Monday, July 22, 2024

The homeless can get first shot at charity dollars when they look appropriately piteous or charm passers-by. (Photo: Marc Levy)

Cambridge Day is part of a project called Voices of MainStreet — a weekly, nationwide Q&A in which editors at the money and lifestyle site ask questions and bloggers answer them. For this entry, I was asked about charity.

The most affecting pleas for charity are the most direct ones, and they’re the ones I fall for almost constantly. It helps to learn how to weed out the scams.

It only took me what seems like several dozen lessons to develop a sense for them — maybe the last time was when I finally looked at the set of keys some guy had left me as security for “borrowing” $10 to do something that did something that let him get his wallet back so could buy gas for his car so he could get back home … to his cancer-stricken wife … and polio-ridden kids … and put out the fire about to consume them. And to the letter that had to be mailed before midnight so the bank wouldn’t repossess his house.

The key ring held the most random, absurd assortment of nonsense you could imagine: tiny keys to lockers or lockets, skeleton keys to houses that had probably been torn down decades ago.

This particular con man must have gotten some sort of charge out of gambling no one would look at the keys until he was out of sight; they were totally implausible.

But that never held me back from handing out my spare change, quarters or dollars, whether for a copy of Spare Change or if someone simply looked appropriately piteous (or charmed me enough). Even when I was unemployed I gave out too much money. Even when I was a student, living within a budget dwindling dangerously low as a semester waned.

In fact, once when I was a student I sat down and calculated how much money I was giving out, and it was high enough to startle me into vowing to cut back.

It’s simply difficult to walk past someone you can see, hear and even smell knowing you can make a difference in their lives that very day — possibly even that same, below-freezing night. Even when it twisted my gut knowing they were about to take my money into a grocery store with the intent of getting drunk on Listerine or vanilla extract, I found it hard not hand over a bit of change with the thought, “Well, what’s the alternative? Put him up at my place?”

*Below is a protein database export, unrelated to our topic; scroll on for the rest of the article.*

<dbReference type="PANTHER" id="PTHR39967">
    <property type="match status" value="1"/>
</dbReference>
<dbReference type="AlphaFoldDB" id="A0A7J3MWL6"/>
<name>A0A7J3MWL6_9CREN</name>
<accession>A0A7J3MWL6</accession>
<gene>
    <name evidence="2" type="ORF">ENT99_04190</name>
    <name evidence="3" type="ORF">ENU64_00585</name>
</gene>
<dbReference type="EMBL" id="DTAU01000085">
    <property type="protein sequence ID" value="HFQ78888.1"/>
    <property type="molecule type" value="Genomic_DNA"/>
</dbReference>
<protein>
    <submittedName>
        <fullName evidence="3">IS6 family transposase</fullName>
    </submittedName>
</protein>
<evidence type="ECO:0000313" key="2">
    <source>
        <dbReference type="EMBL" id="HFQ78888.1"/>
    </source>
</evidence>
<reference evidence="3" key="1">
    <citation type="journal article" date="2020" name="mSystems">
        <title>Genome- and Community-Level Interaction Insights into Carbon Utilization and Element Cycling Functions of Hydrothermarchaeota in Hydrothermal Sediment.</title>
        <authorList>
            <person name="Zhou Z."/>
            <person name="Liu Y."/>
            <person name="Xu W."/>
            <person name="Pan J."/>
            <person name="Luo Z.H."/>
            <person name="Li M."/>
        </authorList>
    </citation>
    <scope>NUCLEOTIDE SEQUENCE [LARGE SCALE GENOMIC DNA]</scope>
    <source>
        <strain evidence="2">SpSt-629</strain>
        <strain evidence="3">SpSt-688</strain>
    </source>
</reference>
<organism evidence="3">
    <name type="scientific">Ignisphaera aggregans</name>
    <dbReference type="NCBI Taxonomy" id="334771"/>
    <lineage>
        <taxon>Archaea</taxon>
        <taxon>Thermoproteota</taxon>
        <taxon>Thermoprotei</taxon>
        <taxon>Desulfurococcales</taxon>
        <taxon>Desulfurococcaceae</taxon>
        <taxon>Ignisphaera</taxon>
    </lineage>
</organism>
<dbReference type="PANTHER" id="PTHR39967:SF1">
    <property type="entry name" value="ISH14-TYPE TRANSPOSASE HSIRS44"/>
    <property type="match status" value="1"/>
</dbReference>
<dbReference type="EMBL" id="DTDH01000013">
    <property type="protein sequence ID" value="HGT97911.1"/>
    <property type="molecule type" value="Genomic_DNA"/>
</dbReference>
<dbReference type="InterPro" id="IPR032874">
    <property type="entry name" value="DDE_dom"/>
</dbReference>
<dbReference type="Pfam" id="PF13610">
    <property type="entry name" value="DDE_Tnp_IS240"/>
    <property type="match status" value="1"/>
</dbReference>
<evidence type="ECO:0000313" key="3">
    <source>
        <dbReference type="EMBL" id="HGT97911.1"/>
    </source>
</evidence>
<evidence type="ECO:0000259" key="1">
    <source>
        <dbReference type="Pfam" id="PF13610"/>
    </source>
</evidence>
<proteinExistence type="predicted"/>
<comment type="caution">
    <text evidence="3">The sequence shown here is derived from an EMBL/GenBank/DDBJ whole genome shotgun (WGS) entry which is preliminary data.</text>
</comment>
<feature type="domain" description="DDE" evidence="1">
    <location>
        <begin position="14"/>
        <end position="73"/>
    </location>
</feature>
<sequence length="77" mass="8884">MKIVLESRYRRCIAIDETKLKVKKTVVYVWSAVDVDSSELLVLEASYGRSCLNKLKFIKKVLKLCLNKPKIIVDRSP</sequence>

The same set of calculations and rationalizations talks me out of contributing to larger causes such as natural disasters in Indonesia, Haiti or Japan. It’s the amount of money I have minus the amount I hand out on the street (donations to Goodwill, which cost me nothing in current income, don’t factor in) compared with the realization there is always a huge natural disaster happening somewhere added to the understanding that these huge expenses should be handled by foreign aid to which I already contribute as a taxpayer added to the fear my direct donation will go to a charity CEO’s private jet versus the realization that there are always, and will always be, homeless people needing my spare change. And lately, the sheer number of people on the street has brought me back to that disturbing moment in college: Added up, that’s a lot of money I’m giving away.

Still, the more I spend on myself – an amount that’s picked up with my own employment, of course – the more guilt I feel for not handing it out.

So there’s no subtraction going on, and actually more addition: My pique over politics in Wisconsin actually inspired me to donate money, and because of a nonsensically stubborn belief politics shouldn’t be about money (sort of like insisting chocolate shouldn’t be so fattening) I almost never donate money to such causes. I also intend to send pledges to the National Public Radio shows I’ve been freeloading on for years.

As bad as I am at math, I know the sum total of all this calculating is less money for me.

So I’m at least hoping that those earlier lessons have paid off. In other words, these days, I hope my scam detector is working better. Before handing over any money, I look at the keys.